Charles and Marie Robertson's $35 million donation to Princeton in 1961 was among the most generous gifts ever made to an American university.
IN LIEU of a present, the bat mitzvah invitation from my niece suggested donating money to help feed the poor. It recommended one charity in particular, an organization that describes itself as "a Jewish response to hunger" and promises to allocate its money to "the most effective hunger relief organizations" in the United States and abroad.
I admired my niece's selfless spirit, and was glad to make a donation in her honor; I followed it up with a second donation a few months later. Then I discovered that a lot of this charity's money goes not to food banks and meals-on-wheels, but to lawyers and lobbyists with a political agenda that includes enrolling more people on food stamps and other government programs. Expanding welfare dependency may be some people's idea of "effective hunger relief," but it isn't mine. So I crossed this organization off my list of charities to support.
Of course, I had only myself to blame for not doing my homework before writing a check. Like most donors, I tend to rely more on trust and instinct than on research when it comes to charitable giving. I am also like most donors in making unrestricted gifts — my modest donations have no strings attached, and the recipients can spend them as they see fit.
But what happens when a donation does come with strings attached and the recipient doesn't respect them? That's the issue at the heart of a number of conflicts that have jolted the philanthropic world.
Earlier this year, for example, Jane Fonda revoked the $12.5 million pledge she had made to Harvard; she was reportedly frustrated with the university's slowness in setting up the gender-studies institute her money was intended to endow. Across the Charles River, Boston University agreed to disgorge the $3 million that alumnus David Mugar had donated in 1988 for the renovation of a library named after his grandparents. The renovation never took place, and Mugar had threatened a lawsuit.
In New York, Adele Smithers has taken St. Luke's-Roosevelt Hospital to court, claiming that it used her late husband's $10 million gift for purposes other than the one he specified: an innovative form of alcoholism treatment. The heirs of pharmaceutical magnate John Searle are battling the Chicago Community Trust over control of a $280 million charitable fund he created. The family contends that Searle's will is being flouted, and they want to yank control of the fund away from the trust.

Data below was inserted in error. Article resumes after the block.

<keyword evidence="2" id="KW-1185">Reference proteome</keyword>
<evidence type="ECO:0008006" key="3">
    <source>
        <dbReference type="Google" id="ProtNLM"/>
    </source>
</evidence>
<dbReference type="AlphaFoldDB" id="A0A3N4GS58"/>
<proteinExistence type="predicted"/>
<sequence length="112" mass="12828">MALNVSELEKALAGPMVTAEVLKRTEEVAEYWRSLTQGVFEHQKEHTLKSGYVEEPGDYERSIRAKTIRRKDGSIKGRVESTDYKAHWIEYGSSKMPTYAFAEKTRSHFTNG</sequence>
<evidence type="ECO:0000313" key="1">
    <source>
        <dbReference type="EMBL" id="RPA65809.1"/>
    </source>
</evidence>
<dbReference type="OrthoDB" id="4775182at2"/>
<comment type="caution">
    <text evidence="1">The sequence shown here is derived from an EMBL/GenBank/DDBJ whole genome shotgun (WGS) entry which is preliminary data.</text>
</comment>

The biggest and most important of these disputes is unfolding in a courtroom in New Jersey. At stake are more than half a billion dollars — and the future of one of the nation's foremost graduate schools of public affairs.
The story begins in 1961, when Charles and Marie Robertson donated $35 million to set up a charitable foundation at Princeton University. The creation of the Robertson Foundation may be the most generous gift in the history of American higher education: Its endowment is now worth almost $600 million, over and above the $200 million that Princeton has already spent.
The Robertsons made their gift for an explicit purpose: "to strengthen the government of the United States and increase its ability and determination to defend and extend freedom throughout the world." To that end, the foundation was directed to "maintain and operate at Princeton University, and as part of the Woodrow Wilson School, a graduate school where men and women dedicated to public service may prepare themselves for careers in government . . . with particular emphasis on . . . those areas of the federal government that are concerned with international relations."
But despite the donors' clear intent, few of the Wilson School graduates actually go on to foreign-affairs-related government jobs. University statistics show that Only 200 of the 1,720 students who earned MPA (Master of Public Administration) degrees between 1973 and 2002 took such positions after graduating. "Year after year," the Washington Post observes, "the school has churned out bright young men and women who go to work in nonprofit agencies and universities and private industry -- just about anywhere but the federal government."
The Robertson family has long chafed at this failure to live up to the foundation's mission. As far back as 1970, Charles Robertson wrote to complain about the "disappointing number of MPA degree holders in public service, particularly in the international agencies." For its part, Princeton argues that times have changed, that government service no longer holds the appeal it once did, and that "public service" is too broad a category to be restricted to government employment. In any case, the university says in its court filings, "alleged expressions of donative intent are legally insignificant."
They certainly aren't insignificant to donors — and in this country, that means most of us. Americans donated $241 billion to charity last year, a level of private generosity unknown anywhere else. Very few of us will ever be able to match the munificence of Charles and Marie Robertson. But it isn't only multimillionaires who have the right to expect that money donated for a specific purpose will be used for that purpose. It's sad to see one of the greatest acts of philanthropy in US history become the subject of bitter litigation. But it would be sadder by far if donors came to believe that their intentions count for nothing.
(Jeff Jacoby is a columnist for The Boston Globe).
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